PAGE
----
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How many values of $t$ does the particle change direction if a particle moves with acceleration $a\left( t \right) = 3{t^2} - 2t$ and its initial velocity is 0?

Last updated date: 26th Feb 2024
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IVSAT 2024
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Hint: Here, we will find the velocity by integrating the given acceleration. Then, we will find the general equation of the velocity using the given initial velocity. Then solving it further, we will be able to find the values of $t$. We will then substitute the points between the intervals of those points in the equation to find the required point where the particle changes its direction.

Complete step-by-step answer:
According to the question, the acceleration of the particle is $a\left( t \right) = 3{t^2} - 2t$.
Therefore, in order to find the velocity of the particle, we will find the integration.
Thus, we get, Velocity of the particle: $\int {a\left( t \right)} dt = \int {\left( {3{t^2} - 2t} \right)} dt = {t^3} - {t^2} + C$
This is because, $\int {{x^n}dx} = \dfrac{{{x^{n + 1}}}}{{n + 1}} + C$
Now, according to the question, the initial velocity is 0, i.e. $t = 0$
Hence, substituting this in the velocity of the particle, we get,
${0^3} - {0^2} + C = 0$
$ \Rightarrow C = 0$
Therefore, our equation becomes, $v\left( t \right) = {t^3} - {t^2}$
Now, we know that every point where the velocity is 0 is a potential turning point, thus, we get,
$v\left( t \right) = 0$
$ \Rightarrow {t^3} - {t^2} = 0$
Taking ${t^2}$ common,
$ \Rightarrow {t^2}\left( {t - 1} \right) = 0$
${t^2} = 0$
$ \Rightarrow t = 0$
$t = 1$
Now, in order to verify whether the particle changes direction at each of these points or not, we will substitute any point between the intervals of these points to check the interval between them.
Also, we are not required to test before $t = 0$ because this is when the particle starts moving.
Thus, substituting $t = \dfrac{1}{2}$ in $v\left( t \right) = {t^3} - {t^2}$, we get,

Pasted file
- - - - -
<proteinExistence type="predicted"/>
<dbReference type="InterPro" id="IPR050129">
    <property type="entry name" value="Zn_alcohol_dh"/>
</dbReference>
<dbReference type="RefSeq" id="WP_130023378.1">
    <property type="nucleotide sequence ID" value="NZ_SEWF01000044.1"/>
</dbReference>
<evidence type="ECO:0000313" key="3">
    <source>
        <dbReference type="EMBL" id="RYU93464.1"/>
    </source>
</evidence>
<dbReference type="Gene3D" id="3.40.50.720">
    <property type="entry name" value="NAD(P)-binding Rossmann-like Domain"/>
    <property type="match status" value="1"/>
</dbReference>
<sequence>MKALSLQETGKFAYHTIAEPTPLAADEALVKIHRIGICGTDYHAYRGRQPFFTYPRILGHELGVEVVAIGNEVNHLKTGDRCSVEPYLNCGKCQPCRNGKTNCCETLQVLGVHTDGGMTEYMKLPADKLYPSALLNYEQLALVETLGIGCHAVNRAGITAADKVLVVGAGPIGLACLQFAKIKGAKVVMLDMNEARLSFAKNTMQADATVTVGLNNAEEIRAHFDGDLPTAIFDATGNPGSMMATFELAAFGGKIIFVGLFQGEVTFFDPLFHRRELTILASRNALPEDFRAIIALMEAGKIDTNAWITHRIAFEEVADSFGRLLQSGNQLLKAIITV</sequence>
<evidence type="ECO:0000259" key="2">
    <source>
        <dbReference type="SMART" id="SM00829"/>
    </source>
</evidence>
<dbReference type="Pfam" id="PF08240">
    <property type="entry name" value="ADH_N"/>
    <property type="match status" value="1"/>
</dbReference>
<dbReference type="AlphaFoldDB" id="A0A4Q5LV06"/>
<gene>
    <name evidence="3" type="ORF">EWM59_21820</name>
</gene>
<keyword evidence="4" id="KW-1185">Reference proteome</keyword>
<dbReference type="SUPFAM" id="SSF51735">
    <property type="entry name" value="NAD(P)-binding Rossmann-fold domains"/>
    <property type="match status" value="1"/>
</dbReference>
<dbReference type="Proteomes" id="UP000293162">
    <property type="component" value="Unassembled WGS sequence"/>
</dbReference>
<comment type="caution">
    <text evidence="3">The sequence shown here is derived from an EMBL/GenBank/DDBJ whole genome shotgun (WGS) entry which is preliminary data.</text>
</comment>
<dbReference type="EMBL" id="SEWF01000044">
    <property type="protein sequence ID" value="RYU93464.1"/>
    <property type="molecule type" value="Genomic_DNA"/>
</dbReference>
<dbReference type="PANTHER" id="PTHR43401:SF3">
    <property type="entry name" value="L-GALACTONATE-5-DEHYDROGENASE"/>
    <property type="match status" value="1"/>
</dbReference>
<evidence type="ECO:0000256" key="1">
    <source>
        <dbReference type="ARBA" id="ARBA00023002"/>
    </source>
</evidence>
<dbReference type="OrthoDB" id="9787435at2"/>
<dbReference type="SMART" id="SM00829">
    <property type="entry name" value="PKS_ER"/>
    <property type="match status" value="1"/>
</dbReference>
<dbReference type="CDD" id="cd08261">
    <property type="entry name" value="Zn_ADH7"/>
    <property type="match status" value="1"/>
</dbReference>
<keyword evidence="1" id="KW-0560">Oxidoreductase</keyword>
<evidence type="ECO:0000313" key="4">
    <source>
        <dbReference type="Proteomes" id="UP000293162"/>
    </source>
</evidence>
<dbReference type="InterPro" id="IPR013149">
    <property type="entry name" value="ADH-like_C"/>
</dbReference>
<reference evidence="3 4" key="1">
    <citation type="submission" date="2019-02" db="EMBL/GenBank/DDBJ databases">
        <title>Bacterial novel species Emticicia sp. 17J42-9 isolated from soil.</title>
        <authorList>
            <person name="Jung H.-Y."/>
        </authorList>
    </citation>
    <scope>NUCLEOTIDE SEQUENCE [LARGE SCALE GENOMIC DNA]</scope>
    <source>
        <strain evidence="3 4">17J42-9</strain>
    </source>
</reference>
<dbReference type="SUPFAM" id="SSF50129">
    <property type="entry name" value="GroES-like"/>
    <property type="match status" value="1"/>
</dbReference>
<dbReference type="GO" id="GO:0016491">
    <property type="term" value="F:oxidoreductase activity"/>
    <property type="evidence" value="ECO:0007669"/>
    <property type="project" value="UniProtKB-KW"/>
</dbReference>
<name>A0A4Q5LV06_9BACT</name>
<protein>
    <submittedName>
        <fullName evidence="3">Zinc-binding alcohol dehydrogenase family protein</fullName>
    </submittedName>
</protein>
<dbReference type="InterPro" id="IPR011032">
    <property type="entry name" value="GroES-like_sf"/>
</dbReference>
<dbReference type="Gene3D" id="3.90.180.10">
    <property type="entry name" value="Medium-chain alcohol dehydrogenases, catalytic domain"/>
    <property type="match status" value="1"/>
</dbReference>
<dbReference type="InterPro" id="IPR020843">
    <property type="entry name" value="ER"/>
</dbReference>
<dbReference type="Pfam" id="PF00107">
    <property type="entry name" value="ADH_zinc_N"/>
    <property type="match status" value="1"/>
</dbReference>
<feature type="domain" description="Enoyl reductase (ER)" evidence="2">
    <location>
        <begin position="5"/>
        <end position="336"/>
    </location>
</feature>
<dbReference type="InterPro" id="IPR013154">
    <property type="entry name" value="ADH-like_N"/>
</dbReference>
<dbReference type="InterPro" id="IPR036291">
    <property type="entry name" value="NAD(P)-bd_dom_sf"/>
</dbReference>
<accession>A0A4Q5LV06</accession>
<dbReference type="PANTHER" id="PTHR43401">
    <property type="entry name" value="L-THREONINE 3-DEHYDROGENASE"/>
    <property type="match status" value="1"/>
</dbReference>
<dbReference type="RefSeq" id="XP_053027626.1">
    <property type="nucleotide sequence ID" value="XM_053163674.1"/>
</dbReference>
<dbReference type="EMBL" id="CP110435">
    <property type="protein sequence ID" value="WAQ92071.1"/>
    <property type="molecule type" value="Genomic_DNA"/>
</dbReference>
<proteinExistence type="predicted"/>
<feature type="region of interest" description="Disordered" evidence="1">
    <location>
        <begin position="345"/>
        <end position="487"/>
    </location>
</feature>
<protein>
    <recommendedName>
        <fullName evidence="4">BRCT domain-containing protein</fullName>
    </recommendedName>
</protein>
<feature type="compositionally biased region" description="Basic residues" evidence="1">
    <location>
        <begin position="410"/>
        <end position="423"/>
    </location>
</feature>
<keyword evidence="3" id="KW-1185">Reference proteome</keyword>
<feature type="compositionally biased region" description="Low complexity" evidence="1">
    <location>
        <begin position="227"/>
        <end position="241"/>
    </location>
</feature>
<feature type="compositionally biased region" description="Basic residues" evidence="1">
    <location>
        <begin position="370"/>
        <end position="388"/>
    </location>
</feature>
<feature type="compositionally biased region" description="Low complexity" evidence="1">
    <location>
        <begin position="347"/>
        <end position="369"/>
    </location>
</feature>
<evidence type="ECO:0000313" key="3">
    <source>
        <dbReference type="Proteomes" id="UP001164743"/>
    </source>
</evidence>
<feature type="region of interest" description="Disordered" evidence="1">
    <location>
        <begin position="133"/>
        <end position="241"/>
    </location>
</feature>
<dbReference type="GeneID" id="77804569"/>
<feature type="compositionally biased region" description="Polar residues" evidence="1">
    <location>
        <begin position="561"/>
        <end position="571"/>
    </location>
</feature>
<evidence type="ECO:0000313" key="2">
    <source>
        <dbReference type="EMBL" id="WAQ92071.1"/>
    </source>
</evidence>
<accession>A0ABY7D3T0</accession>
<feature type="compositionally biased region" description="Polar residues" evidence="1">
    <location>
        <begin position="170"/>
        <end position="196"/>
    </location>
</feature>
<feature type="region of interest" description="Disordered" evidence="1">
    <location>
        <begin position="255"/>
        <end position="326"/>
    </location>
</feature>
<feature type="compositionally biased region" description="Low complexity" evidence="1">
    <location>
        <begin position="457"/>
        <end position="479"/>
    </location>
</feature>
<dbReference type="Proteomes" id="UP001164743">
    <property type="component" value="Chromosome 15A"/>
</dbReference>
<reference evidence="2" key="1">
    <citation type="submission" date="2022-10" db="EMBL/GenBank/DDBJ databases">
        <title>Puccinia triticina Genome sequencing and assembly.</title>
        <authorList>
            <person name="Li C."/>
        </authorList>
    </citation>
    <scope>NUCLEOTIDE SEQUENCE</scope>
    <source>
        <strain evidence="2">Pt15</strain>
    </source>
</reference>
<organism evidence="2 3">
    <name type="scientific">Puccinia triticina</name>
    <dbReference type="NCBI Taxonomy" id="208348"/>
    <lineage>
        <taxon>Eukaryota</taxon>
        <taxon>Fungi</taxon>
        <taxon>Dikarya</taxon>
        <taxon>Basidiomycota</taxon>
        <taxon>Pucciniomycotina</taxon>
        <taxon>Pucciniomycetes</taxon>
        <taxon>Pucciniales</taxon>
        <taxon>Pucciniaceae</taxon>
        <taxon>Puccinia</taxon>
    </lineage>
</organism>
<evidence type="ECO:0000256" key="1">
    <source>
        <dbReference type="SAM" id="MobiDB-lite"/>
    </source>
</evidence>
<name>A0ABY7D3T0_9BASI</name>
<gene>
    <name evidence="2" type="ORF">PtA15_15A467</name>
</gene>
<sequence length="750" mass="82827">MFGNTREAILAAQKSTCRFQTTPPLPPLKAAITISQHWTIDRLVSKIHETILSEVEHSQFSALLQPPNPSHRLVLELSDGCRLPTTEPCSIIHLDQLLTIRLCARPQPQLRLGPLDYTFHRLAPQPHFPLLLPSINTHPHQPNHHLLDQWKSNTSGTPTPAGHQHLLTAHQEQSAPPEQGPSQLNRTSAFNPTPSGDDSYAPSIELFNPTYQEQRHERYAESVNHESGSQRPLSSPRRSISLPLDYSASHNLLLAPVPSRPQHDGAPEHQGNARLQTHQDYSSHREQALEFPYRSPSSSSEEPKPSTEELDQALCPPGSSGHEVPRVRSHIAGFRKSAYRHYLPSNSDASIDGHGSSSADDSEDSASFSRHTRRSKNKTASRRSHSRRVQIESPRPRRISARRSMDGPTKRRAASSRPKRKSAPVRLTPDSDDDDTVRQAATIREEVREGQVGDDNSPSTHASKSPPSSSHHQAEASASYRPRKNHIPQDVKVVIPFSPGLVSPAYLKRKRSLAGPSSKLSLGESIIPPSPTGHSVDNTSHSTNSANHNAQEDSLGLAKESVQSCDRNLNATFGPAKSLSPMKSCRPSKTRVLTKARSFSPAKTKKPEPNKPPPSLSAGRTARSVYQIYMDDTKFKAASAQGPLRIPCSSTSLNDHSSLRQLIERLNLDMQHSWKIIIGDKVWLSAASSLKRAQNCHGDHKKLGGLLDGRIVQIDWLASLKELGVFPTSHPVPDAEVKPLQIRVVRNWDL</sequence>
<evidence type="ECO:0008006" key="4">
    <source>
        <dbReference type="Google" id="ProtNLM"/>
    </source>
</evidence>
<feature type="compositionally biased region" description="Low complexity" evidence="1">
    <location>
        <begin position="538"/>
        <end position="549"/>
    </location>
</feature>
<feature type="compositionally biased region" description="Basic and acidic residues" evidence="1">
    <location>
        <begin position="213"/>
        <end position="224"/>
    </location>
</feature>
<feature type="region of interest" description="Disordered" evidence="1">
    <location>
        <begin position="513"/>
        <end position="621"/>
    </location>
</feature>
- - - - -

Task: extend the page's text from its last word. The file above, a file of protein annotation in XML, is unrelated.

$v\left( {\dfrac{1}{2}} \right) = {\left( {\dfrac{1}{2}} \right)^3} - {\left( {\dfrac{1}{2}} \right)^2}$
$ \Rightarrow v\left( {\dfrac{1}{2}} \right) = \dfrac{1}{8} - \dfrac{1}{4} = \dfrac{{1 - 2}}{8} = \dfrac{{ - 1}}{8}$
Hence, in the interval from $t = 0$to $t = 1$, the particle moves in the negative direction.
Now, substituting $t = 2$ in $v\left( t \right) = {t^3} - {t^2}$, we get,
$v\left( 2 \right) = {\left( 2 \right)^3} - {\left( 2 \right)^2} = 8 - 4 = 4$

Therefore, in the interval beyond $t = 1$, the particle moves in a positive direction.
Hence, clearly, the particle changes its direction at $t = 1$.
Therefore, this is the required answer.

If a function gives the position of something as a function of time, the first derivative gives its velocity, and the second derivative gives its acceleration. Hence, we differentiate position to get velocity, and we differentiate velocity to get acceleration. Velocity is defined as the rate change of displacement per unit time. Speed in a specific direction is also known as velocity. Velocity is equal to displacement divided by time. Acceleration is the rate of change of velocity. Usually, acceleration means the speed is changing, but not always. When an object moves in a circular path at a constant speed, it is still accelerating, because the direction of its velocity is changing.